The first big wave of the internet was searched for information, but that was just the beginning. People looked for things online and searched for information on the internet, but one thing was missing - they could not pay online. It was not until 2015 when the second big wave hit: online payment, a very important component to complete the online loop. Since 2015 till present day, online payment has been growing very fast. Although the majority of people outside Jakarta and Greater Jakarta still uses cash, the fast growth and spread of e-commerce in the market will be the catalyst for the adoption of online payment, especially in cities where the market center, the place people shop and get rides, is very dense. Likewise, hospitals and shopping malls have also already been thinking about transforming consumers into technology.
Based on MDI Ventures’ estimate (https://www.mdi.vc/mobilepaymentindonesia.pdf), mobile payment market in Indonesia will reach US$30 billion (IDR 459 trillion) in total Gross Transaction Value (GTV) by 2020, reaching a CAGR of 158% between 2016 – 2020. Following online payment, the third big wave is developing omnichannel engagement to link tech and offline players. Whether they like or not, tech players and offline players have to partner to make adoption of tech make sense for the users.
In order to launch a product or service in any business field, it is crucial to understand the market landscape and consumer behavior. The following are some traits of the Indonesian market:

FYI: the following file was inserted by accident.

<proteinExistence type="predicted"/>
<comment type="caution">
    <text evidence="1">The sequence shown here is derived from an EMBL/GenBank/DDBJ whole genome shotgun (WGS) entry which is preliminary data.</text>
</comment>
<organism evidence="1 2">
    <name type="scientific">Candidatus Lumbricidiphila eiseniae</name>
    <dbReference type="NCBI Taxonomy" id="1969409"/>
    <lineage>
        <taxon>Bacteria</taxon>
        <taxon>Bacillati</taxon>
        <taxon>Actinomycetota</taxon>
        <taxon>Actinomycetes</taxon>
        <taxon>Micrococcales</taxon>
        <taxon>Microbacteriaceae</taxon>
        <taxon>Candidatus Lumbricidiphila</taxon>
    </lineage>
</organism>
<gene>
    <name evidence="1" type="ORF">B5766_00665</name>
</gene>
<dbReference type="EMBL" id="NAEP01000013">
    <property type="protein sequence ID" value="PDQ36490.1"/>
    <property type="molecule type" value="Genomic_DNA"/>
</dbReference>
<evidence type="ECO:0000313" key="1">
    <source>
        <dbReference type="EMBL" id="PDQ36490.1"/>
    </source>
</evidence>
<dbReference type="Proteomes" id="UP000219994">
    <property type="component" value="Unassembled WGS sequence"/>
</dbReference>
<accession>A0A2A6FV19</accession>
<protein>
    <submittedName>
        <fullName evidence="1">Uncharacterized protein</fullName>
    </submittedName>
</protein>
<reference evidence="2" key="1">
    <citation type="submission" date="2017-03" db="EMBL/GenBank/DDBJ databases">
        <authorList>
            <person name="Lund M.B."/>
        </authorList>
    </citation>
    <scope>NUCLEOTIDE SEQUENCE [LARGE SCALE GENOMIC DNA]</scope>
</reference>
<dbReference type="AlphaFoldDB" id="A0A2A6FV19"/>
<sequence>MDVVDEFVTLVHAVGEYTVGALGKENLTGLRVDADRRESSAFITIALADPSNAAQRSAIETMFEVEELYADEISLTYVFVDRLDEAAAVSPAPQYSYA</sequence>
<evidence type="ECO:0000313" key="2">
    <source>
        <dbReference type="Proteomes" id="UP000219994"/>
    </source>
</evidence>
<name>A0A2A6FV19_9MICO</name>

Looking from the retail perspective, besides the expansion of online payment adoption, the next few years in Indonesia will be about combining online and offline commerce. Although offline players still make great profit, in order to grow in the future, they need to go online. At the same time, the technology that goes behind e-commerce is data analytics and systems, hence, these tech demands have to be accomplished to enhance customer experience and to ensure security.
On a bigger scale, when e-commerce is disrupted, many other layers of industries are affected, like logistics, transportation, financial services, money lending and digital marketing. As technology disrupts different areas, each industry also changes. It used to be just about e-commerce, but now with rising demand for FinTech and e-wallet, regulations also have to catch up, and it will be another big area that will be undergoing huge progress. Given that there is a high demand for supporting technology towards these fields, expect to see more innovation and transformation in this archipelago.
Rudy Ramawy is the Founding & Managing Partner of Venturra Capital, a venture capital arm of one of Asia’s biggest conglomerates based in Indonesia, Lippo Group, where he is focused on investing in early-stage tech startups across Southeast Asia region. Venturra Capital was an early investor of Grab and also led Series A funding for Zilingo. Rudy has worked closely with founders of unicorns like Ferry Unardi, Nadiem Makarim, William Tanuwijaya since the very beginning of their startups. Prior to working with Venturra Capital, Rudy was the first country manager of Google Indonesia, where he led Google’s operations and built a strong presence with rapid growth. Before this, he had over 20 years of leadership experience in consumer-related industries, from FMCG to content and media.